Alright, I got really really ranty there for a bit, and I apologize if it was a little all over the place, but I am so passionate about the damage food companies are doing to us. My biggest piece of advice there is not to believe a thing you hear from a food company’s marketing. EVER. They do not have your best interest at heart, but making you believe they do gives them their power.
Ok ok enough of that! Eating keto means bread is out, so I was excited to try a recipe I’ve seen a few times. It’s called cloud bread, and I was very very skeptical. I am not the most confident with new things in the kitchen, so I knew this one was a gamble. After a couple days of pondering whether it would even be good, I decided there was only one way to find out.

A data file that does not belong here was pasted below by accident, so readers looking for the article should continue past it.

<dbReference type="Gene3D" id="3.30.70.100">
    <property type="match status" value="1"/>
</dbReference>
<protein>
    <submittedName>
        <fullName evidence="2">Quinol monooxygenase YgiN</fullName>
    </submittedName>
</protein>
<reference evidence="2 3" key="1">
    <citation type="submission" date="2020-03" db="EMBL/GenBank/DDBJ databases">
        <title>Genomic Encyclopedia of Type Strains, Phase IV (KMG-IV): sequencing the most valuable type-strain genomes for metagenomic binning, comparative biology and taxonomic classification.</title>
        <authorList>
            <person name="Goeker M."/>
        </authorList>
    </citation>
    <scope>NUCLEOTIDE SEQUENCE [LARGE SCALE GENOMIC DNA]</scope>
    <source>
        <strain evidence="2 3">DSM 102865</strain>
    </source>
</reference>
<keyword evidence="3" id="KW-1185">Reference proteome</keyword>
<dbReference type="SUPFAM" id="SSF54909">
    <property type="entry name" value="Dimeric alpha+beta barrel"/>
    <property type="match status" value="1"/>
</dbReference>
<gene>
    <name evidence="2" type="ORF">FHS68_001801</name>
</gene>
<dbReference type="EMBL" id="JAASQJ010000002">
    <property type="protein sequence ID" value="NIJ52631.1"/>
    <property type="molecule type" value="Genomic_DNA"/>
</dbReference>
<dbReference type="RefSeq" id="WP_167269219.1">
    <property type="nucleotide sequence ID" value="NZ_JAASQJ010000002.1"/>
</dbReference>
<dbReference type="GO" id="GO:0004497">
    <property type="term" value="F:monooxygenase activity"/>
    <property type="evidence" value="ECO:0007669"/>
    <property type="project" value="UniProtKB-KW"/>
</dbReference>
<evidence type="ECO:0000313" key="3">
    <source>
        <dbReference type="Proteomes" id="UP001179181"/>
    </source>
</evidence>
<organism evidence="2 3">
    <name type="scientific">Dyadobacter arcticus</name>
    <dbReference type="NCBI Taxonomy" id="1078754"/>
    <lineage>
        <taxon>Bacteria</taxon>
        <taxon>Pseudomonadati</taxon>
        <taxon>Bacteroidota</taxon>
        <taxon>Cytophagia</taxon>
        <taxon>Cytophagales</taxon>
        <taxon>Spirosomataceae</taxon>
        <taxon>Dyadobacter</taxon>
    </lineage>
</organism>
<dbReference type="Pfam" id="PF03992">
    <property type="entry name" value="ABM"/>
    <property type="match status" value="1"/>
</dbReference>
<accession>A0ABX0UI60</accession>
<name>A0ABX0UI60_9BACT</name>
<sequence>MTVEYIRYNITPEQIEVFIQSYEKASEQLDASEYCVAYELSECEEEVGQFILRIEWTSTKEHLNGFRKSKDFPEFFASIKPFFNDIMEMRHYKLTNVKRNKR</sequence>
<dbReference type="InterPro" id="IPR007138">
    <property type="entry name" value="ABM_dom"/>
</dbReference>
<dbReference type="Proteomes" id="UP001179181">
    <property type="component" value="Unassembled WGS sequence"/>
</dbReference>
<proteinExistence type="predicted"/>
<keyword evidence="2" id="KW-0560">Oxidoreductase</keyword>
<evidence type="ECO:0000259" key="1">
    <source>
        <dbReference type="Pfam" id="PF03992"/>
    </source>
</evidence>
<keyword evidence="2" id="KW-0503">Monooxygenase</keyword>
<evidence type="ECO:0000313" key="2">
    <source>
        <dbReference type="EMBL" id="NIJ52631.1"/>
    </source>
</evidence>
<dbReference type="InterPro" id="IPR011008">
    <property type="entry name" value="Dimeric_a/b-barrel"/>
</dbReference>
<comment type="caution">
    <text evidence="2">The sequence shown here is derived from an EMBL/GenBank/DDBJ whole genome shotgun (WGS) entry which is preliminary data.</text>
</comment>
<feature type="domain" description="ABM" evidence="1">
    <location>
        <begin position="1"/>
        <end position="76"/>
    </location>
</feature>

There’s the recipe that I used, but I halved it. It was a little involved, but it really wasn’t too much work! I used a hand mixer because I don’t have a stand mixer, and it worked fine. The finished product was yummy, and we will definitely make more! I left one uneaten last night to see how the texture is the next day, and I haven’t actually tried it yet. Stay tuned! I buttered a piece, and yes, it is very similar to bread. Marcus gave it his seal of approval, and we are excited to have a way to have something “bready” if we so desire. Give it a shot, and let me know what you think!
Got any questions about keto or our experiences so far? Don’t hesitate to email me at firstname.lastname@example.org 🙂